An innovative approach to treating bone tumors – starving cancer cells of the energy they need to grow – could one day provide an alternative to a commonly used chemotherapy drug without the risk of severe side effects, suggests a new study from Washington University School of Medicine in St. Louis. Studying human cancer cells and mice, the researchers said that a two-drug combination targeting a tumor’s energy sources could be as effective and less toxic than methotrexate, a long-used chemotherapy drug often given in high doses to treat osteosarcoma, a bone cancer.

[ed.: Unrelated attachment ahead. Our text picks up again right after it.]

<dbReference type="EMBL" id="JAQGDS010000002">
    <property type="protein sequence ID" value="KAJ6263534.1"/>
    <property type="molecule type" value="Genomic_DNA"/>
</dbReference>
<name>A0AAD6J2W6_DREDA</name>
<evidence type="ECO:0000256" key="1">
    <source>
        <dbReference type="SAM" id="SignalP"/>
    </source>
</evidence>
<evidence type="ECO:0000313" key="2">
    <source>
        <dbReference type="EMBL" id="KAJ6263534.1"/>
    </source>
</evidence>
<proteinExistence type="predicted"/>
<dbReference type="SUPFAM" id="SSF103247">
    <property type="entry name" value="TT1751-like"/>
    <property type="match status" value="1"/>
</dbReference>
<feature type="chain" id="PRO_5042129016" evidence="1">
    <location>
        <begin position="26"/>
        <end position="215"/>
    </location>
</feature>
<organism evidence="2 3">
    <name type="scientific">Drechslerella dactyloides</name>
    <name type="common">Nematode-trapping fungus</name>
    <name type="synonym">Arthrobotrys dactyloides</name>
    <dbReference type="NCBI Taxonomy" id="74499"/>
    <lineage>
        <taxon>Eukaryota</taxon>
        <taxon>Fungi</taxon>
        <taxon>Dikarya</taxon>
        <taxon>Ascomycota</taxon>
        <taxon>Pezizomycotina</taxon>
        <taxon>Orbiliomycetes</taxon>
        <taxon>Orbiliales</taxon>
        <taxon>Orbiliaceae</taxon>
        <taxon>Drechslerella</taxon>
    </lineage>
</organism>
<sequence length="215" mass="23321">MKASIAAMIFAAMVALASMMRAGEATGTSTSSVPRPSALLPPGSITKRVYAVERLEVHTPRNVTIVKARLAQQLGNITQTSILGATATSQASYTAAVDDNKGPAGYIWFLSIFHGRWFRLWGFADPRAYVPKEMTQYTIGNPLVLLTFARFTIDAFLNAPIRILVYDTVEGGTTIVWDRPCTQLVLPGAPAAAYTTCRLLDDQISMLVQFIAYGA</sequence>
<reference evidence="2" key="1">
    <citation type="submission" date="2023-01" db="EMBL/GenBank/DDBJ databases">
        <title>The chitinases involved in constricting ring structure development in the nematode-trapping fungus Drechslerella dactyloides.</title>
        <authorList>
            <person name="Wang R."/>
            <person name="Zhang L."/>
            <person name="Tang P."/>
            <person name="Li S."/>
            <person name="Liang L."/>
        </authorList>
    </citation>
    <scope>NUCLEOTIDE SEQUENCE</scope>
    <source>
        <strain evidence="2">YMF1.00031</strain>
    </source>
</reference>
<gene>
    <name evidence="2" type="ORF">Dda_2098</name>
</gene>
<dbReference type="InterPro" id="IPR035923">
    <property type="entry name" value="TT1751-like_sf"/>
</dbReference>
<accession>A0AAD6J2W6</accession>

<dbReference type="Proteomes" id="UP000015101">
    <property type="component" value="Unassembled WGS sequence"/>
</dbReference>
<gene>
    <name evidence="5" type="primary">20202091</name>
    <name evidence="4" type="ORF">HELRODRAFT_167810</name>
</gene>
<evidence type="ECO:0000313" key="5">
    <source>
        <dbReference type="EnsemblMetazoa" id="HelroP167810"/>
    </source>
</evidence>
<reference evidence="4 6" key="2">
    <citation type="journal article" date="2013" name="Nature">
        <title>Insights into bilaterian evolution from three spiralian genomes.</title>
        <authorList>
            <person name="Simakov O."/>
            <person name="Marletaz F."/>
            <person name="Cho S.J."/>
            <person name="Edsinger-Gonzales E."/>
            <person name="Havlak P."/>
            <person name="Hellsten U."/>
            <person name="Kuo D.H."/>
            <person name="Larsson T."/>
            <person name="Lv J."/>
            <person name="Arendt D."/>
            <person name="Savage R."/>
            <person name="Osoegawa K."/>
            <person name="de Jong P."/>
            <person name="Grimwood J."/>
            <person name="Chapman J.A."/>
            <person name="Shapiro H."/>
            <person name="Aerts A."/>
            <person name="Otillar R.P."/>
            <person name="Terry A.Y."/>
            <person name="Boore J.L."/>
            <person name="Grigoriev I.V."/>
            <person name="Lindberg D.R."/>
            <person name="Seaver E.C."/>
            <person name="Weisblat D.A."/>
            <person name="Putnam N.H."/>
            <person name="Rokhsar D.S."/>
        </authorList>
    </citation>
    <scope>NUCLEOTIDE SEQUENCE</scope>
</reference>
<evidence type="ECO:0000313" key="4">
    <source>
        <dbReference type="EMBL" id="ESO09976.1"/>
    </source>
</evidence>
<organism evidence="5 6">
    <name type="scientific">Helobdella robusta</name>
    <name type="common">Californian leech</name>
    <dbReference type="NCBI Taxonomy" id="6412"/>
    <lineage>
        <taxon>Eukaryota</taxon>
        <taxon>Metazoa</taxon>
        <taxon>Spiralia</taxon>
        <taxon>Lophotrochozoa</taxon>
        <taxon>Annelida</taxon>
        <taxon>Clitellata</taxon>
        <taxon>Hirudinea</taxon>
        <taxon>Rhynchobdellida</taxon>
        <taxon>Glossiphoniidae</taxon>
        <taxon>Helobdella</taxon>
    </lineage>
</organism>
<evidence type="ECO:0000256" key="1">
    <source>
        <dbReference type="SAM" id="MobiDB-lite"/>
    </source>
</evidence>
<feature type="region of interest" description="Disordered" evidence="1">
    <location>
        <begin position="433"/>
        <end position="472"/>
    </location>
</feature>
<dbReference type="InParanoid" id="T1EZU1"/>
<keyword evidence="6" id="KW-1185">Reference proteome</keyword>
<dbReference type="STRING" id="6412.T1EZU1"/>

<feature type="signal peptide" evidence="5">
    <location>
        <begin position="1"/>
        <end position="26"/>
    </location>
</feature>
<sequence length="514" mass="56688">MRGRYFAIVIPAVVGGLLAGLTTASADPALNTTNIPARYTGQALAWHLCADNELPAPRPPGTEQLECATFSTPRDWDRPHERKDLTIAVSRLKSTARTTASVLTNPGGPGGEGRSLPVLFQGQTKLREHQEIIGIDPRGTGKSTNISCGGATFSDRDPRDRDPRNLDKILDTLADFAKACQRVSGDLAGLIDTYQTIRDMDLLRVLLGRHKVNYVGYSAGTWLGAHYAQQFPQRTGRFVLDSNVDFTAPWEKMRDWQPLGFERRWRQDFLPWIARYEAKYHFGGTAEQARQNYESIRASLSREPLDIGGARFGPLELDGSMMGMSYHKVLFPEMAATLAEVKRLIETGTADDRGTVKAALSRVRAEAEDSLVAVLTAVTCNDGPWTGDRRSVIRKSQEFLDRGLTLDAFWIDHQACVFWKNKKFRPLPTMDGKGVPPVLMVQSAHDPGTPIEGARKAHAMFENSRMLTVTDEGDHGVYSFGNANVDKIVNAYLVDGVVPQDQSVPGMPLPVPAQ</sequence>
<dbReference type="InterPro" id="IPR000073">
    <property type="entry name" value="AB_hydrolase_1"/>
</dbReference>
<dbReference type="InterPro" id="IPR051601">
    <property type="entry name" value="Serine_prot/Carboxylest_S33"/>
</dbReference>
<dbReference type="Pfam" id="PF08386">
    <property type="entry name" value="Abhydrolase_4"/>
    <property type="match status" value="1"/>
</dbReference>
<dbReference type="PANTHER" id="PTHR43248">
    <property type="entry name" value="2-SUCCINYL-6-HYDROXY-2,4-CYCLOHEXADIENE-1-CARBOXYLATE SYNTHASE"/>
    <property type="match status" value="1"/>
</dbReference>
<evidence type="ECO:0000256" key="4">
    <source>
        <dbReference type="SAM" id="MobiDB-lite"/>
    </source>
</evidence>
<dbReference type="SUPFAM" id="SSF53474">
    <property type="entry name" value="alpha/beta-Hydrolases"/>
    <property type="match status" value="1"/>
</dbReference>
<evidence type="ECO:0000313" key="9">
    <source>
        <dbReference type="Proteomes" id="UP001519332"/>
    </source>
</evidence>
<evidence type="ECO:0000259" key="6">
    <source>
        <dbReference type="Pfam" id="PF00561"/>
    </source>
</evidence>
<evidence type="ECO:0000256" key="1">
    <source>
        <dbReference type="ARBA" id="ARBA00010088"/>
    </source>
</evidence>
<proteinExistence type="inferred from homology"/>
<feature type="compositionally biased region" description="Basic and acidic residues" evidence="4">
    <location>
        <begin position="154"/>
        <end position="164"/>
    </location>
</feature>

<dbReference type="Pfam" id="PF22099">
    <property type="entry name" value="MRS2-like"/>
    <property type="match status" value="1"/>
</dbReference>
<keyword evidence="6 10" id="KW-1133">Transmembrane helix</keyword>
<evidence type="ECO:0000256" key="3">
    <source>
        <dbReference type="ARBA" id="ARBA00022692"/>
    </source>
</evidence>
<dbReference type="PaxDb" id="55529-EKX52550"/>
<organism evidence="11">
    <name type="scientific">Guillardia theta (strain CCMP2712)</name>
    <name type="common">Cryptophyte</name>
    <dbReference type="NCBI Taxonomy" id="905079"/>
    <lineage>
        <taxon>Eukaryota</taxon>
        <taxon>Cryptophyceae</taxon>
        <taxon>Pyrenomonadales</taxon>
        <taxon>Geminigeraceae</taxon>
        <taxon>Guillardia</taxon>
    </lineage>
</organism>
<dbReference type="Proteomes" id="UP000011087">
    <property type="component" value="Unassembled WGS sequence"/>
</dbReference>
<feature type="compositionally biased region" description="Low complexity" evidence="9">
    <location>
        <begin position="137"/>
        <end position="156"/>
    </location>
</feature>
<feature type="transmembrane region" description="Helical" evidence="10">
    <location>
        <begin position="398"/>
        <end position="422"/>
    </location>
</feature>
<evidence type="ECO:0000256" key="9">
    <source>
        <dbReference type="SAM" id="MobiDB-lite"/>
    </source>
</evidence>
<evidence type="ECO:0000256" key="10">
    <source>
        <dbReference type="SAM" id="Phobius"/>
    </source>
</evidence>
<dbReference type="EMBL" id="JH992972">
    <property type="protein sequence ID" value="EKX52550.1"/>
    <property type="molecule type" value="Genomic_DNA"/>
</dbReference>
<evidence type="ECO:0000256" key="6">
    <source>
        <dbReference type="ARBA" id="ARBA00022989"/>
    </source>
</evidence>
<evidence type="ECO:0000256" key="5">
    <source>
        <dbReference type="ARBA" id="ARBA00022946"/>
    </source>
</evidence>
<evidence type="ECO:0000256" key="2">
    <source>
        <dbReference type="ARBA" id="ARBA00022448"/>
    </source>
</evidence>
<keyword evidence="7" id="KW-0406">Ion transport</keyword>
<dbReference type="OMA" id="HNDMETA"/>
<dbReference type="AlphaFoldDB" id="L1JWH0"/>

The study appears Jan. 26 in the journal Cell Reports.
Osteosarcoma is the most common tumor of the bone in adults and children. It accounts for about 4% of all pediatric cancers and more than half of all pediatric bone cancers. Standard treatment for osteosarcoma includes surgery, radiation and a cocktail of chemotherapy drugs including high-dose methotrexate, which can cause liver and kidney damage.
“We are interested in developing therapies that kill cancer cells without harming healthy cells, potentially avoiding the sometimes severe side effects of traditional chemotherapy,” said senior author Brian Van Tine, MD, PhD, an associate professor of medicine. “In high doses, methotrexate can lead to liver failure and the need for kidney dialysis. We would like to get rid of the methotrexate in this regimen and replace it with a targeted metabolic therapy that would shorten the treatment, reduce the side effects and potentially eliminate the need for multiple hospitalizations.”